Rules for skill advancement rely on percentile dice and were a key feature of the system: to improve a character's abilities, her player needs to roll higher than the character's skill rating. For the climber example used earlier, the player would need to roll greater than 35 on a D100 in order to advance the character's skill. Thus, the better the character is at a skill the more difficult it is to improve.
The RuneQuest rule book contained a large selection of fantasy monsters and their physical stats. As well as traditional fantasy staples (Dwarves, Trolls, Undead, Lycanthropes, etc.), the book featured original creatures such as the goat-headed creatures called Broo. Some of its traditional fantasy creatures differed notably from the versions from other games (or fantasy or traditional sources), for example, Elves are humanoid plant life. Unlike other fantasy RPGs of the time, RuneQuest encouraged the use of monsters as player characters.
In 1975, games designer Greg Stafford released the fantasy board game White Bear and Red Moon (later Dragon Pass), produced and marketed by Chaosium, a game publishing company set up by Stafford solely for the release of the game. The board game introduced the region of Dragon Pass and many of the creatures and personalities that would appear in the world of the RuneQuest games. In 1978 Chaosium published the first edition of RuneQuest, a role playing game set in the world of Glorantha (first explored in White Bear and Red Moon). RuneQuest quickly established itself as the second most popular fantasy role-playing game, after Dungeons & Dragons. The first and second editions are set in the mythical world of Glorantha, while the third edition in the mid 1980s is more generic and was much less successful. RuneQuest is the original percentile die-based and skill-based rule set.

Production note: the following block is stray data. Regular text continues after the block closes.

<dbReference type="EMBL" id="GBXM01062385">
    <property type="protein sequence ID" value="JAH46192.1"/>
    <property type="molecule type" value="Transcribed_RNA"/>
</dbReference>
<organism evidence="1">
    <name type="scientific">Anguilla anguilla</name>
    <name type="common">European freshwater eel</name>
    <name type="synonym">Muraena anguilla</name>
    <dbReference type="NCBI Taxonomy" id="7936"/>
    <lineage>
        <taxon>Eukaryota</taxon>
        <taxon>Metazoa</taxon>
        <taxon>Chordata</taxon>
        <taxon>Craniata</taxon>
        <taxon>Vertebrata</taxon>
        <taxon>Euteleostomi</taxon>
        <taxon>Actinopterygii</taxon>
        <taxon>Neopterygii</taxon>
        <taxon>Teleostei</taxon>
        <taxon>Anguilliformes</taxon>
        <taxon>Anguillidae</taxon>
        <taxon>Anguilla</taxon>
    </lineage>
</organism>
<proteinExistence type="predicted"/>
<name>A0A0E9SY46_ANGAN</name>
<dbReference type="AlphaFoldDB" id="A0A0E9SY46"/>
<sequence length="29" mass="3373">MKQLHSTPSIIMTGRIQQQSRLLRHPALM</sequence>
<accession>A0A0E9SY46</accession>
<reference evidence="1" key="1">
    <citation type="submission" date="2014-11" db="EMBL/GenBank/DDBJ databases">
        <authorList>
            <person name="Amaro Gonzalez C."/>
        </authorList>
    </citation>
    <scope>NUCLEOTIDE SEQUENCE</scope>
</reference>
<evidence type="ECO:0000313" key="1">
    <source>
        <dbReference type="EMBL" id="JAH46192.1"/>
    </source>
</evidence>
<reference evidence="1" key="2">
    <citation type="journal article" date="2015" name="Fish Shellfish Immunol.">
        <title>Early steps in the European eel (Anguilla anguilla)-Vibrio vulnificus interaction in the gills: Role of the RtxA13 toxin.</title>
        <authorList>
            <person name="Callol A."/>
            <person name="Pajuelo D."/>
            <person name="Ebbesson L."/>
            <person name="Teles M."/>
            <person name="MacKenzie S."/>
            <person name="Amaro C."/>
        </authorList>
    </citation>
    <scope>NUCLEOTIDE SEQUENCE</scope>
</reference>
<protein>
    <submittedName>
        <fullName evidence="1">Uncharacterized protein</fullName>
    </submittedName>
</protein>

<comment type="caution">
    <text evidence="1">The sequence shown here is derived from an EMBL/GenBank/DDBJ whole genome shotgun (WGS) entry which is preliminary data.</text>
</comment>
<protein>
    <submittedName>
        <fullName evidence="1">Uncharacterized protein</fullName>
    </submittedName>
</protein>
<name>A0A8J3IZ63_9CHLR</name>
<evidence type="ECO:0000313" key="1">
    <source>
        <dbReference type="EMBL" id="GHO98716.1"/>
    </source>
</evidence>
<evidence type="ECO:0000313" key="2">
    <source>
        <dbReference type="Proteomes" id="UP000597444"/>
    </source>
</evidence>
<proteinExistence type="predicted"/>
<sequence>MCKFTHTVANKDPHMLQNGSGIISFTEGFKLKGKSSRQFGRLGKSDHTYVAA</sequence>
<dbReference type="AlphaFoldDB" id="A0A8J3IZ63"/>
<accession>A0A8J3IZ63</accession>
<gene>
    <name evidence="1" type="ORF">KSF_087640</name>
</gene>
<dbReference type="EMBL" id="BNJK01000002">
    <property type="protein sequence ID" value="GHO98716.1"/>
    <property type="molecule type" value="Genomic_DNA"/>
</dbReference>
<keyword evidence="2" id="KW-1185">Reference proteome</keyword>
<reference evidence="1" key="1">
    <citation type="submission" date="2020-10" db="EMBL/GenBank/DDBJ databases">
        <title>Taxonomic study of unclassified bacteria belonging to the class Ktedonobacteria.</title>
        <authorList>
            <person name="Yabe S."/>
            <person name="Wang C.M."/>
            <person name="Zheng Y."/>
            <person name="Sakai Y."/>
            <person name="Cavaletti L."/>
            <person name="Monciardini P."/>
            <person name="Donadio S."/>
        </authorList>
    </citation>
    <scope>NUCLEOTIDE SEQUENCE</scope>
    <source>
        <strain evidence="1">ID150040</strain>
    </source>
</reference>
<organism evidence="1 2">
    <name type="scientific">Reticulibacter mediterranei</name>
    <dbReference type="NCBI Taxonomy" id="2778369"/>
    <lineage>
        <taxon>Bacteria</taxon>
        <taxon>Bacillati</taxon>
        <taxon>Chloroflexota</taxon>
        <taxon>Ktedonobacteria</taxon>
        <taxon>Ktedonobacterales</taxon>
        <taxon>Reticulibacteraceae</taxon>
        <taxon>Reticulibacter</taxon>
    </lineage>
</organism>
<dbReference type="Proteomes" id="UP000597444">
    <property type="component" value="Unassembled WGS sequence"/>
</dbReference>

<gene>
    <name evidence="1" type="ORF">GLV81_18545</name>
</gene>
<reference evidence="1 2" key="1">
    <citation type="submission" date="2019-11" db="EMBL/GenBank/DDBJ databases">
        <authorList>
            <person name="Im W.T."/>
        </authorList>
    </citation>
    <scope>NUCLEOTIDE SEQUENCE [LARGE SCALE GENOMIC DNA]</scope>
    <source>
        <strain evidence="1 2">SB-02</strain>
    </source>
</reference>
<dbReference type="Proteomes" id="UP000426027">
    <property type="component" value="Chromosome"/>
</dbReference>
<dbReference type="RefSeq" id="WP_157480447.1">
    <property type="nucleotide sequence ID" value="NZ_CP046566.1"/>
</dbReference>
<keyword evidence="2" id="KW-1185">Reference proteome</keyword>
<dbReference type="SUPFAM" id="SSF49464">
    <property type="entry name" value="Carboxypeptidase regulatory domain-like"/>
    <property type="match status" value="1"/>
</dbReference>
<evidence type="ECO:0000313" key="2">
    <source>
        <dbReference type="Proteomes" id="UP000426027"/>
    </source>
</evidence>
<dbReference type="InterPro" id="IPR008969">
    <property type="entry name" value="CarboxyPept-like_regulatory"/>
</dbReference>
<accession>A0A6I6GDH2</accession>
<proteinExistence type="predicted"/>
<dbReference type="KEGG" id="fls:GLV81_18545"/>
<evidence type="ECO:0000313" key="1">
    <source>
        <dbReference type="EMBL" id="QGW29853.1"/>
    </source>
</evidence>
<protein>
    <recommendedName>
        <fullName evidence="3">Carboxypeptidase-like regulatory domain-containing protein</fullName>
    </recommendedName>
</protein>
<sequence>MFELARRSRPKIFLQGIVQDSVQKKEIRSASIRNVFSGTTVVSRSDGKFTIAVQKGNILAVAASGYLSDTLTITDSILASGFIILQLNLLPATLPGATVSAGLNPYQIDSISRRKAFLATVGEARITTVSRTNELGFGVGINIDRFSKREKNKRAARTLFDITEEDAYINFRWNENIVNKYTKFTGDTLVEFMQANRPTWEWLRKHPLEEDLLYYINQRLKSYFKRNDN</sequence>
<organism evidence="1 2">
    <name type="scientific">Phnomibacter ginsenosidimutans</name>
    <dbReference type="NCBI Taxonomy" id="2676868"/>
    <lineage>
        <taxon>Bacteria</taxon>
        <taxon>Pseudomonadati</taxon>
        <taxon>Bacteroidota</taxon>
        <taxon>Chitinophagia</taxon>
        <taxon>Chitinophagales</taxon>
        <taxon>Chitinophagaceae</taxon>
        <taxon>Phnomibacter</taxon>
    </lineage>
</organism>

The game was sold to Avalon Hill under a complex agreement that required all Glorantha-related content first be approved by Chaosium. In an attempt to also have a setting they could release freely, Avalon Hill also supported a new "default" setting, Fantasy Earth, based on fantasy interpretations of several eras of earth's pre-modern history. Later Avalon Hill published "generic"/"Gateway" fantasy material (Lost City of Eldarad, Daughters of Darkness). Critics consider these later "generic"/"Gateway" publications inferior to the earlier RuneQuest publications.
Although both supplements for Fantasy Earth (Vikings, Land of Ninja) were well regarded, the popularity of RuneQuest as a system seems to have come from the strength of its original setting, reflected in the remarkably high sales of materials that were new editions of out-of-print Glorantha content. A proposed fourth edition was originally meant to return the tight RuneQuest/Glorantha relationship, but it was shelved in 1994, mid-project.